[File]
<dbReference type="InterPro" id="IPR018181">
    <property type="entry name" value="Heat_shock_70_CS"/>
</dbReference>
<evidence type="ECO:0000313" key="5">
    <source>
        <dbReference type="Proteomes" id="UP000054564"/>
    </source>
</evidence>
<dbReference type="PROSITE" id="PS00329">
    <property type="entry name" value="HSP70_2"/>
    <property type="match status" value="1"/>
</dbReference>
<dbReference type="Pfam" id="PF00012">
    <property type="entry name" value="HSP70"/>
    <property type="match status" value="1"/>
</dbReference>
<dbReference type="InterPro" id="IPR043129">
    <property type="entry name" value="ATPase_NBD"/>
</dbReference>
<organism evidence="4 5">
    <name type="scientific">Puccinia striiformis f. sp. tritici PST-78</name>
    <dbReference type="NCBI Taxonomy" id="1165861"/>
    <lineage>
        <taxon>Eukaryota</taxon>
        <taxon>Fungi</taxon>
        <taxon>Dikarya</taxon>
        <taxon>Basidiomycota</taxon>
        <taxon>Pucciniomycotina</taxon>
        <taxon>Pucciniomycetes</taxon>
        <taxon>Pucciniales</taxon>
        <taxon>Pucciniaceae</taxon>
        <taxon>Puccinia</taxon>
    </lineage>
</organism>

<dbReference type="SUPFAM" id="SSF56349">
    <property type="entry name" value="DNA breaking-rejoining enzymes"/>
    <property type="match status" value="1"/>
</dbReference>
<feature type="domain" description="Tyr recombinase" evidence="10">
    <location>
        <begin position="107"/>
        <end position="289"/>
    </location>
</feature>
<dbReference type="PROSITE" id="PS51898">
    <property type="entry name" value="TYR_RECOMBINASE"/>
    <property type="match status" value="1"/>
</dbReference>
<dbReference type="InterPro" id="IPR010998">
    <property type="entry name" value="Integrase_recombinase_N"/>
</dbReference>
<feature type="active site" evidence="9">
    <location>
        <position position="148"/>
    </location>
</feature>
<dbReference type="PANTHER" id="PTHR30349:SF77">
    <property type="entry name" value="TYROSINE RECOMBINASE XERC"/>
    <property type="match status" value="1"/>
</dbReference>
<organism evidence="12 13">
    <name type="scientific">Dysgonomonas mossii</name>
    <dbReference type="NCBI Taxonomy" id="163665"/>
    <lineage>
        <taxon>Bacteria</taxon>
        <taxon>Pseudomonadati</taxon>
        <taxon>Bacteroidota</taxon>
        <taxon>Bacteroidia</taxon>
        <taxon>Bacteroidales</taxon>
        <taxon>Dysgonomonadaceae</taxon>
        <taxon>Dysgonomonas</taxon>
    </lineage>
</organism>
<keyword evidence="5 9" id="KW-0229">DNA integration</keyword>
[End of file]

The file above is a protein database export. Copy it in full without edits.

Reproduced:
<dbReference type="InterPro" id="IPR018181">
    <property type="entry name" value="Heat_shock_70_CS"/>
</dbReference>
<evidence type="ECO:0000313" key="5">
    <source>
        <dbReference type="Proteomes" id="UP000054564"/>
    </source>
</evidence>
<dbReference type="PROSITE" id="PS00329">
    <property type="entry name" value="HSP70_2"/>
    <property type="match status" value="1"/>
</dbReference>
<dbReference type="Pfam" id="PF00012">
    <property type="entry name" value="HSP70"/>
    <property type="match status" value="1"/>
</dbReference>
<dbReference type="InterPro" id="IPR043129">
    <property type="entry name" value="ATPase_NBD"/>
</dbReference>
<organism evidence="4 5">
    <name type="scientific">Puccinia striiformis f. sp. tritici PST-78</name>
    <dbReference type="NCBI Taxonomy" id="1165861"/>
    <lineage>
        <taxon>Eukaryota</taxon>
        <taxon>Fungi</taxon>
        <taxon>Dikarya</taxon>
        <taxon>Basidiomycota</taxon>
        <taxon>Pucciniomycotina</taxon>
        <taxon>Pucciniomycetes</taxon>
        <taxon>Pucciniales</taxon>
        <taxon>Pucciniaceae</taxon>
        <taxon>Puccinia</taxon>
    </lineage>
</organism>

<dbReference type="SUPFAM" id="SSF56349">
    <property type="entry name" value="DNA breaking-rejoining enzymes"/>
    <property type="match status" value="1"/>
</dbReference>
<feature type="domain" description="Tyr recombinase" evidence="10">
    <location>
        <begin position="107"/>
        <end position="289"/>
    </location>
</feature>
<dbReference type="PROSITE" id="PS51898">
    <property type="entry name" value="TYR_RECOMBINASE"/>
    <property type="match status" value="1"/>
</dbReference>
<dbReference type="InterPro" id="IPR010998">
    <property type="entry name" value="Integrase_recombinase_N"/>
</dbReference>
<feature type="active site" evidence="9">
    <location>
        <position position="148"/>
    </location>
</feature>
<dbReference type="PANTHER" id="PTHR30349:SF77">
    <property type="entry name" value="TYROSINE RECOMBINASE XERC"/>
    <property type="match status" value="1"/>
</dbReference>
<organism evidence="12 13">
    <name type="scientific">Dysgonomonas mossii</name>
    <dbReference type="NCBI Taxonomy" id="163665"/>
    <lineage>
        <taxon>Bacteria</taxon>
        <taxon>Pseudomonadati</taxon>
        <taxon>Bacteroidota</taxon>
        <taxon>Bacteroidia</taxon>
        <taxon>Bacteroidales</taxon>
        <taxon>Dysgonomonadaceae</taxon>
        <taxon>Dysgonomonas</taxon>
    </lineage>
</organism>
<keyword evidence="5 9" id="KW-0229">DNA integration</keyword>